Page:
Go Figure. We’re recapturing our youth and having fun

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Thread: Go Figure. We’re recapturing our youth and having fun

  1. #1
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    USMCWayne is offline In the bush..........Nam baby!
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    Go Figure. We’re recapturing our youth and having fun

    An article in today’s paper really hit the nail on the head, in terms of why we do what we do.

    “When Lois Katzke turned 13, the start of her passage from girlhood to womanhood, she discovered one startling fact about this exciting journey: No dolls allowed.

    She did not want to give up her hobby, but family and friends made it clear she was too old for dolls. "I was shamed into giving them up."

    Flash forward 44 years. Each Thursday she is among a dozen women who for three hours paint, assemble and costume their own creations at Sandy's Dream Doll shop in Glendale, Ariz.”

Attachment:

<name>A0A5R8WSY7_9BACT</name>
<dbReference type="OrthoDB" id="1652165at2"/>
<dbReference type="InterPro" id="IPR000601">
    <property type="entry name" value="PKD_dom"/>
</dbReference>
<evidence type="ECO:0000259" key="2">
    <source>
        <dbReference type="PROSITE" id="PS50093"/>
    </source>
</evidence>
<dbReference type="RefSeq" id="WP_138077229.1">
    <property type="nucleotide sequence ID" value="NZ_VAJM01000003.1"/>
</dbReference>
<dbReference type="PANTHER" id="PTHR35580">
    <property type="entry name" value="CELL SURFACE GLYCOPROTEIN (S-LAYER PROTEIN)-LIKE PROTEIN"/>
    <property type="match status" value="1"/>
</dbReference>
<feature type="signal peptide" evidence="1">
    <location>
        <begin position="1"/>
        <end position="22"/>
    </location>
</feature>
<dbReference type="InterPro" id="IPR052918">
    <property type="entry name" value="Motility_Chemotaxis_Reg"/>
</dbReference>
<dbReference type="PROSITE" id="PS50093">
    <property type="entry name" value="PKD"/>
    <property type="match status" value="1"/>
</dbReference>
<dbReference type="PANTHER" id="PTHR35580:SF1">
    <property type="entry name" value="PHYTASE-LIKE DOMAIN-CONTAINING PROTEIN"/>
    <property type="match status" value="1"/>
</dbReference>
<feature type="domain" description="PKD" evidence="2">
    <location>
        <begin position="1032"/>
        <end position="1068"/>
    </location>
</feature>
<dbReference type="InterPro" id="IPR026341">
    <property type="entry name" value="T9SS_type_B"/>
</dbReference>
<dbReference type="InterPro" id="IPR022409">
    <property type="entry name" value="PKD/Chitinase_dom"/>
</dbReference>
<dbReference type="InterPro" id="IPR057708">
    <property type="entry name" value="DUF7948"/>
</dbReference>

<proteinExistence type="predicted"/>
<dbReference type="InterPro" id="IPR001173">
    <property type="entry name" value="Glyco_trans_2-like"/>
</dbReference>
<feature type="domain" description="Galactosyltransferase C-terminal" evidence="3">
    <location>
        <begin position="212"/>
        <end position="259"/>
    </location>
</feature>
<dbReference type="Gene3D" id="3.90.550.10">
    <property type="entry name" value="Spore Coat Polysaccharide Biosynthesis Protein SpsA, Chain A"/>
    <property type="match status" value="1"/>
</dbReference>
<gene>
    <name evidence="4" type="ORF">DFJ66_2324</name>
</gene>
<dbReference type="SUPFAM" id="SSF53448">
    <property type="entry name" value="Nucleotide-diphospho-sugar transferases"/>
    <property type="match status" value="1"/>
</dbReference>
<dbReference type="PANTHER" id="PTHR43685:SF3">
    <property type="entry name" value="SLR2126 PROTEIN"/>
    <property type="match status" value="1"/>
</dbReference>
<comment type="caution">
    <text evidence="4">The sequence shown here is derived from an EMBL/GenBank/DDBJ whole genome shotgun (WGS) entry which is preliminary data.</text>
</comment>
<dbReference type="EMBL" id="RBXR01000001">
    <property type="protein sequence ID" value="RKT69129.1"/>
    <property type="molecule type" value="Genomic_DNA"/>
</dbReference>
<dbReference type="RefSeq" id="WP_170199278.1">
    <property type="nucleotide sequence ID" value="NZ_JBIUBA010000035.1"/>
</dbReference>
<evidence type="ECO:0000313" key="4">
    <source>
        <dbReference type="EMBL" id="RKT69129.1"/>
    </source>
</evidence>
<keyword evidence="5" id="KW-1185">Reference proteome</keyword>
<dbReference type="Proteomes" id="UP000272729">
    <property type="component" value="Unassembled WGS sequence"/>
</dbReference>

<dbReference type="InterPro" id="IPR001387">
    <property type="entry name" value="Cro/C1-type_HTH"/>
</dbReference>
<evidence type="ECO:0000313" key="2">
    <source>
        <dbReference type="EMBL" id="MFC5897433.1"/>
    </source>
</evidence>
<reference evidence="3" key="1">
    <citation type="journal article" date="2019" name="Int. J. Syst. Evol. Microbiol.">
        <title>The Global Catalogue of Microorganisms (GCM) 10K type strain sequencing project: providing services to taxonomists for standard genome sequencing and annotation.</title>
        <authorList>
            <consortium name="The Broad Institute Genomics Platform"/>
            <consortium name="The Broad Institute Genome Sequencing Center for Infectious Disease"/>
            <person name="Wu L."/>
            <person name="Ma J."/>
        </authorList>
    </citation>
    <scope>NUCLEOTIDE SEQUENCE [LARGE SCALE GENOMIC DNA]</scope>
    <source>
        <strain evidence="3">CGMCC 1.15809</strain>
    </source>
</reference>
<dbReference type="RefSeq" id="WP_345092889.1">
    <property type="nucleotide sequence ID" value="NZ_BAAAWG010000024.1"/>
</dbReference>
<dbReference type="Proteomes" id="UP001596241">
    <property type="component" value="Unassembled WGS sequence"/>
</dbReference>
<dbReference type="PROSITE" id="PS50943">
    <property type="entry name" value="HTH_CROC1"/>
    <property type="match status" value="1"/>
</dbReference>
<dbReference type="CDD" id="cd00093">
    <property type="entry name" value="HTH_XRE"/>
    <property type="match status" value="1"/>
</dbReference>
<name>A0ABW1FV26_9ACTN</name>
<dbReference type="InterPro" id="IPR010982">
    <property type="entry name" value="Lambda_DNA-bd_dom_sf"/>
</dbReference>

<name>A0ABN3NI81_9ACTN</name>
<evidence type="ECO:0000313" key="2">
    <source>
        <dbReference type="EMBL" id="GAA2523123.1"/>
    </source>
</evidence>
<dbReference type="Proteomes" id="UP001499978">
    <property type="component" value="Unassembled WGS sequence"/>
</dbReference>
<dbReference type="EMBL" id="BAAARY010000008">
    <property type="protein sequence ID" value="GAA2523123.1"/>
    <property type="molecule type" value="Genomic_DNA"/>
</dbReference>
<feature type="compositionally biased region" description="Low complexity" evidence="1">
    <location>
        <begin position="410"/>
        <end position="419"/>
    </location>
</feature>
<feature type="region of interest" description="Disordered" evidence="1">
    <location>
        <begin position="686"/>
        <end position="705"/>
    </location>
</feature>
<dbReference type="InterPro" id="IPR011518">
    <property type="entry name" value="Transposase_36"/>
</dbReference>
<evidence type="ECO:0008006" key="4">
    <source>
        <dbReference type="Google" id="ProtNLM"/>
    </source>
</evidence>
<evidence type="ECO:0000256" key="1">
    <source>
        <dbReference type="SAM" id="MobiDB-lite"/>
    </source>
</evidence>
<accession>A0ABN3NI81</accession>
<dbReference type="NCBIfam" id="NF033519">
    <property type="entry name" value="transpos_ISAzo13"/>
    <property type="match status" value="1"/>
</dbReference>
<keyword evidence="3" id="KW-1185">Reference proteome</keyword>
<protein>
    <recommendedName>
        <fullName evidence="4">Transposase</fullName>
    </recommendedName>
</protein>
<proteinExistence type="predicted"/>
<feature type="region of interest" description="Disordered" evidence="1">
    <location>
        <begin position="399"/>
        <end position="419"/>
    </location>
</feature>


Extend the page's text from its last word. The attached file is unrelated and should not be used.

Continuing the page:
http://www.clarionledger.com/apps/pb...510070327/1023

    The link is only part of the entire story that appeared in my daily newspaper, but the point is clear.

    We collect and “play” with dolls, GI Joes, and toy trains; we own and ride horses; we collect comic books and baseball cards; and we play musical instruments, because it’s fun, because it helps us handle daily stresses, and because we have “the time, the money and the inclination to dip their toes back into childhood, reconnecting with the things that brought them so much joy.”

    My first action figure as a card-carrying adult was a SOTW figure from Target for one of my boys. I was so impressed with the changes that I had to see more and somehow ended up with a Dragon Dave figure.

    That was about five years ago. Since then, my collection, my skills, and my knowledge has grown, as has my willingness to give a .... less what others think about what I do. They have their hobbies and eccentricities, I have mine.

    As a pre-teen, some four decades ago, I still recall the model soldier kit I built. Unpainted, unmoving, and unimpressive, I thought he was the coolest thing in the world.

    Girls, sports, jobs, growing up, and probably the fear of being marked as a teenager who played with dolls all intruded on that simple pleasure.

    I suspect a lot of the same thing happens today, with our younger members and collectors who claim to be burnt out on the hobby. But it’s okay, just know that we, or someone resembling us, will be here when you look to recapture your youth or rekindle the simple pleasure of building GI Joes.